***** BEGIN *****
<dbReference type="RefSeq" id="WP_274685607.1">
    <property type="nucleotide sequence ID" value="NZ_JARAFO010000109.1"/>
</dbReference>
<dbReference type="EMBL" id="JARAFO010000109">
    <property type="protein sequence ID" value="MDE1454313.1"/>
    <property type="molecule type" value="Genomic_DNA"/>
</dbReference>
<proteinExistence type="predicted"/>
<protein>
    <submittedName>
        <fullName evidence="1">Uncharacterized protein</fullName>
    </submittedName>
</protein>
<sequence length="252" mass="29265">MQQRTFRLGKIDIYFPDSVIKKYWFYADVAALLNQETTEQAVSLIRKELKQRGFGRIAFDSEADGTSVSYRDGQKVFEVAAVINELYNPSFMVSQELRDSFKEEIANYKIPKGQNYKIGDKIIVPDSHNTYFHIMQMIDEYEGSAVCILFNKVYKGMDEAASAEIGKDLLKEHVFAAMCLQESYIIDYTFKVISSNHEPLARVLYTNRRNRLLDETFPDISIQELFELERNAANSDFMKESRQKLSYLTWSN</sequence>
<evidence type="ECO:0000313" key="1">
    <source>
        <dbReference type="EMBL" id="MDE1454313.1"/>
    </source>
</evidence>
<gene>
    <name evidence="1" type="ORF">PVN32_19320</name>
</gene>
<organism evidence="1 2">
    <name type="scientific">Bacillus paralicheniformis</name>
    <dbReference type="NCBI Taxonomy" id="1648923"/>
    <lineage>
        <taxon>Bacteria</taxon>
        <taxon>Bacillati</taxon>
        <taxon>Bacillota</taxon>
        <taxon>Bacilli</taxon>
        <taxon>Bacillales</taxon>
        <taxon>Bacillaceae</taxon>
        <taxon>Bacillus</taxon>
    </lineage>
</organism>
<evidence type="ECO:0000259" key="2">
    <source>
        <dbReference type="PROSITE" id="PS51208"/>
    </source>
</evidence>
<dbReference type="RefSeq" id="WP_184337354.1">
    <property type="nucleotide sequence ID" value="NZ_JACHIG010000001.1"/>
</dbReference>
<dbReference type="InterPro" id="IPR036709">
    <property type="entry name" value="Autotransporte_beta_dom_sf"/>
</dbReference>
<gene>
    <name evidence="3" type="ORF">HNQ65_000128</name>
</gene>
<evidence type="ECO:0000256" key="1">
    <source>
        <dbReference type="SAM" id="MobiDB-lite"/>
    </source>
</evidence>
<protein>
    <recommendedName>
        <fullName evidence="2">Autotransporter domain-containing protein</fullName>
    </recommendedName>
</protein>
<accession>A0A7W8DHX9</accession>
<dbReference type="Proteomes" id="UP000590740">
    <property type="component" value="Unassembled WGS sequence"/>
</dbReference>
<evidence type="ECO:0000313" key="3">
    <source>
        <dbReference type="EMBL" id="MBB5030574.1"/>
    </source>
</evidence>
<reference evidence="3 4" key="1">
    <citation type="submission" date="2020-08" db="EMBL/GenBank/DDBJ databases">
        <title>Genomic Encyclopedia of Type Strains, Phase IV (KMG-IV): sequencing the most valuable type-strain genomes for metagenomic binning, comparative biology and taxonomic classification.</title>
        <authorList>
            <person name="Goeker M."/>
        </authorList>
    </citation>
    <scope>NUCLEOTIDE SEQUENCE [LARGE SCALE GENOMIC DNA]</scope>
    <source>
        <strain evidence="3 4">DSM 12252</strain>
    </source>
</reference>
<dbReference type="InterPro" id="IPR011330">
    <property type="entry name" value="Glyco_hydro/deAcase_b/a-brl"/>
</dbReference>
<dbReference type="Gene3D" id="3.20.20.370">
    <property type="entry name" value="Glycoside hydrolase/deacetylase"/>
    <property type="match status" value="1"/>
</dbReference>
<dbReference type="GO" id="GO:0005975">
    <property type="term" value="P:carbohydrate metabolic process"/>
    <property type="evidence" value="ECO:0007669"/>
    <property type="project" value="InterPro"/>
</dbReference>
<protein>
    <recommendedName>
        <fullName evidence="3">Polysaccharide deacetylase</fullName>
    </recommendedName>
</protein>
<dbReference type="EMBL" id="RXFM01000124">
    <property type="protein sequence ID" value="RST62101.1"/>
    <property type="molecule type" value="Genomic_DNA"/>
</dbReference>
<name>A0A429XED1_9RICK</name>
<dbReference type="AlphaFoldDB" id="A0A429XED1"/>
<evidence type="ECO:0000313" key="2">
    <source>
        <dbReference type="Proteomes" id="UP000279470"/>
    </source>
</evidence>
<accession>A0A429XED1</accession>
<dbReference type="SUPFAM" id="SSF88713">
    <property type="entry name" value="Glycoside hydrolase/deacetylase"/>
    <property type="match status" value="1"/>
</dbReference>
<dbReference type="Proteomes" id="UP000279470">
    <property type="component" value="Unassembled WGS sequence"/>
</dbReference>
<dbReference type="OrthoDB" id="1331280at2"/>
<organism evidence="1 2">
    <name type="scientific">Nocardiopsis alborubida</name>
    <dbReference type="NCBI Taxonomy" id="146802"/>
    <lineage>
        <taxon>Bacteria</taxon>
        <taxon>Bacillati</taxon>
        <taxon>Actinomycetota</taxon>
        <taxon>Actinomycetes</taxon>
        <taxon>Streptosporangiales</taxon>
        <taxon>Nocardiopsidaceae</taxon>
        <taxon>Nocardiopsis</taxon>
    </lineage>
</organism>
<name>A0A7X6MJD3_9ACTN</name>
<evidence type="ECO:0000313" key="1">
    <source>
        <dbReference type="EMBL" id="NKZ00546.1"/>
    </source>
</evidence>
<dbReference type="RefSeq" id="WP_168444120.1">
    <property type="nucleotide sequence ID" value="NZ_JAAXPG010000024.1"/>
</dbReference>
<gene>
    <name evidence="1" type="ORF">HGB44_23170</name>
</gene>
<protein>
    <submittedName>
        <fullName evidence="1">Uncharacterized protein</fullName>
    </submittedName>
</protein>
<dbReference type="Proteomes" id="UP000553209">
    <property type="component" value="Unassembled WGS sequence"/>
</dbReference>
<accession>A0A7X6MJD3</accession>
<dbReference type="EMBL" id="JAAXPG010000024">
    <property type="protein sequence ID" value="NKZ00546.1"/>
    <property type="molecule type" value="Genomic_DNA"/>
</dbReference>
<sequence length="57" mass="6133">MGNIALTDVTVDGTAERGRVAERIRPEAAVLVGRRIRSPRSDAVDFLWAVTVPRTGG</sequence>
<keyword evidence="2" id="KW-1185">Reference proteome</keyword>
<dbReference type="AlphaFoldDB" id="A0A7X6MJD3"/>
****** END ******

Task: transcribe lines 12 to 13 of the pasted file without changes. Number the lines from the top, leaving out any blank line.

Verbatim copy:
    </submittedName>
</protein>